NEW YORK (Reuters) -- British rock star Elton John, a guest judge this month on the U.S. talent hunt TV series "American Idol," said on Tuesday that he found the voting by the national viewing audience "incredibly racist."
John, who heard the wannabe pop stars perform his songs during an appearance on the Fox TV show, added his voice to a chorus of dissent that followed last week's shock exit of black vocalist Jennifer Hudson, considered one of the top talents among those vying for a recording contract.
"The three people I was really impressed with, and they just happened to be black, young female singers, and they all seem to be landing in the bottom three," said John, commenting on the tally in which the lowest vote-getter is eliminated.
"They have great voices. The fact that they're constantly in the bottom three -- and I don't want to set myself up here -- but I find it incredibly racist," John said at a news conference promoting his Radio City Music Hall concert backed by an orchestra of students from London's Royal Academy of Music and The Juilliard School of New York.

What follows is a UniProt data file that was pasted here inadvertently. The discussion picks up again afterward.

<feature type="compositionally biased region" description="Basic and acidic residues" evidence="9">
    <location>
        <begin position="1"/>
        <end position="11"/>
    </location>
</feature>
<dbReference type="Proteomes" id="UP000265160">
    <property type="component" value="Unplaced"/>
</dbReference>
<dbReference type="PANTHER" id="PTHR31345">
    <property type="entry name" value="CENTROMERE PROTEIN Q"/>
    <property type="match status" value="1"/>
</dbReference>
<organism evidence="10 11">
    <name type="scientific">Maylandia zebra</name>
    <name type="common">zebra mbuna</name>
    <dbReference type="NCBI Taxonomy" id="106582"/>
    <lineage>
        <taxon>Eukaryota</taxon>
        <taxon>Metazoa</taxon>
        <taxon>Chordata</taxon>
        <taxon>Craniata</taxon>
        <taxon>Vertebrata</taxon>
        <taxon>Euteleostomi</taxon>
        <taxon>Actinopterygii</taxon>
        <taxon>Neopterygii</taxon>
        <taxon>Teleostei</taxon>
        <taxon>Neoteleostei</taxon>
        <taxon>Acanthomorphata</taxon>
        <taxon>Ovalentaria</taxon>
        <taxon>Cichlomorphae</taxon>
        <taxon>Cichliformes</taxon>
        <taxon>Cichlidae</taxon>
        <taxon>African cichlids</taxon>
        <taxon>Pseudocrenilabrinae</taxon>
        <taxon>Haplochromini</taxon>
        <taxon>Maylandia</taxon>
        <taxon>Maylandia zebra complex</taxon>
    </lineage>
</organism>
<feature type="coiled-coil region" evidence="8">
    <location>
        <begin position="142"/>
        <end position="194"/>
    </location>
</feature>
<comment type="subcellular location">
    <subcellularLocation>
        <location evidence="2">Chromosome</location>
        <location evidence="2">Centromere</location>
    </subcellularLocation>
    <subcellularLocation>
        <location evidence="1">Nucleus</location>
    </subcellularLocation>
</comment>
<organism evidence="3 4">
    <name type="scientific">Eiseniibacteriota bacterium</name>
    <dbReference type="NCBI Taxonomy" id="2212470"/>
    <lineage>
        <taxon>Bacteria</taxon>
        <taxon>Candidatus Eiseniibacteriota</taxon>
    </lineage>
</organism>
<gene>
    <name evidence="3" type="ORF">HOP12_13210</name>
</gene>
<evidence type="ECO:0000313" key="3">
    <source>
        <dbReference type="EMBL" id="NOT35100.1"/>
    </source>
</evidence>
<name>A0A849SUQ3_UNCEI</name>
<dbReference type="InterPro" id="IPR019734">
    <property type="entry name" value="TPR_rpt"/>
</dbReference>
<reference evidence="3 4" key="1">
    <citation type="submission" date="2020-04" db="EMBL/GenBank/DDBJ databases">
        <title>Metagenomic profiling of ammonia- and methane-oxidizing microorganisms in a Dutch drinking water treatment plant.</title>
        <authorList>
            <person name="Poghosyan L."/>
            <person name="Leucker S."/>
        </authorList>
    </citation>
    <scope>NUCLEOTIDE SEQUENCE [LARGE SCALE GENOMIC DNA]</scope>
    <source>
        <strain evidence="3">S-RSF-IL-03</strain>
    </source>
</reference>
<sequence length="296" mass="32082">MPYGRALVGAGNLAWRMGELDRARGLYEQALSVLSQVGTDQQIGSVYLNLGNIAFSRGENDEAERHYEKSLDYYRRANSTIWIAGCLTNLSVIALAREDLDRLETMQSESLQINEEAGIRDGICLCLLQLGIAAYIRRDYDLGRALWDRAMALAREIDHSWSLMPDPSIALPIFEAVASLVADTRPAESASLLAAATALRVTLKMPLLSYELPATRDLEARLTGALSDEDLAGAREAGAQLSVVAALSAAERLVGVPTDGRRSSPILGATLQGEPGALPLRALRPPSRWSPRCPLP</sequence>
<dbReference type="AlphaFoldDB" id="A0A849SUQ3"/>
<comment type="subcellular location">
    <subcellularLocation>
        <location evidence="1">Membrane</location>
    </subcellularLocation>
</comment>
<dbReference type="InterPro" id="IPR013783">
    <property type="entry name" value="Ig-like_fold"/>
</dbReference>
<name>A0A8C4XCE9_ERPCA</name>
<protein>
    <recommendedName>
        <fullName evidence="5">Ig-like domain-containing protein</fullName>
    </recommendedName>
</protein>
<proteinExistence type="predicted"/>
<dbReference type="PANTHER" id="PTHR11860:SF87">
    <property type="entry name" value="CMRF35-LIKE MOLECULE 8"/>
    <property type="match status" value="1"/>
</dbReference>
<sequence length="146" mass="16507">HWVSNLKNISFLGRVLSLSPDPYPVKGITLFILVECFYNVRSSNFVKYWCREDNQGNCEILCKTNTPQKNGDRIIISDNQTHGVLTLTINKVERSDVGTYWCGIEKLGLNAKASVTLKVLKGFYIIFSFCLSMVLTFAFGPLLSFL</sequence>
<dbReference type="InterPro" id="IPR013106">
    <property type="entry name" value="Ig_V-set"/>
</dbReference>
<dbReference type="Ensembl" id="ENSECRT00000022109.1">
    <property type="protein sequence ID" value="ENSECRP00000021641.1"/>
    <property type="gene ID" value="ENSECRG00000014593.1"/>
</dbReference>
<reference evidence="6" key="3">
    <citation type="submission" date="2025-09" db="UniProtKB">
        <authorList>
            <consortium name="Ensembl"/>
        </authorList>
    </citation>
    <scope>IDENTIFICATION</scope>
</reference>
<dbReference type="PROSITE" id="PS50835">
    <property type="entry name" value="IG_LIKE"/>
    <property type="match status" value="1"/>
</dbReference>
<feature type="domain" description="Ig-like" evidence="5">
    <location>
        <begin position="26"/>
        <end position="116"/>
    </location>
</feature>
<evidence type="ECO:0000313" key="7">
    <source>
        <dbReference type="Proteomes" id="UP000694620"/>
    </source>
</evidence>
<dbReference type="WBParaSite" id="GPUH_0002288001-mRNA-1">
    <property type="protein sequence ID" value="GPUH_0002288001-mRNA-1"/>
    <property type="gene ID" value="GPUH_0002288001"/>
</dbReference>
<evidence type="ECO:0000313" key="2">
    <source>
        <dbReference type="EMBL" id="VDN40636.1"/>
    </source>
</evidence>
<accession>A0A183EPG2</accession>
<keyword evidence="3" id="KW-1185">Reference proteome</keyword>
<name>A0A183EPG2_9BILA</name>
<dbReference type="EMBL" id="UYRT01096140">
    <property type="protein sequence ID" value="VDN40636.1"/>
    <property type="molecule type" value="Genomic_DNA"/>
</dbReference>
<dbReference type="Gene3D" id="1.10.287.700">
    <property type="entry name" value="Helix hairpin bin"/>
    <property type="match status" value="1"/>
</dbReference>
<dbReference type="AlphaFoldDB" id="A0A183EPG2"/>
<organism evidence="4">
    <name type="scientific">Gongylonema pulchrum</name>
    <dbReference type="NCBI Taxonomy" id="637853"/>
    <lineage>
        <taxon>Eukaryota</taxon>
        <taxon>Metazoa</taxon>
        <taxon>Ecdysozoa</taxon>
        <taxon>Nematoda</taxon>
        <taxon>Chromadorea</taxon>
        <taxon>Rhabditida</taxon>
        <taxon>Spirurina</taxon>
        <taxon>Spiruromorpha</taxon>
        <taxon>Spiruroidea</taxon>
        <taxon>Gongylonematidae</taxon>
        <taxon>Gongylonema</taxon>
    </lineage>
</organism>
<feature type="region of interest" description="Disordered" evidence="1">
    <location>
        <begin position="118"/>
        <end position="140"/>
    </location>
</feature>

The show often gets more than 20 million people voting.
The other two singers grouped in the bottom three of the seven remaining "American Idol" finalists last week were La Toya London and Fantasia Barrino.
The results moved show host Ryan Seacrest to remind viewers that the series was a talent hunt and not a popularity contest.
"America, don't forget you have to vote for the talent," Seacrest said before closing the show. "You cannot let talent like this slip through the cracks."
Fox Television declined to comment.
Ruben Studdard, a black crooner, won the top prize last year.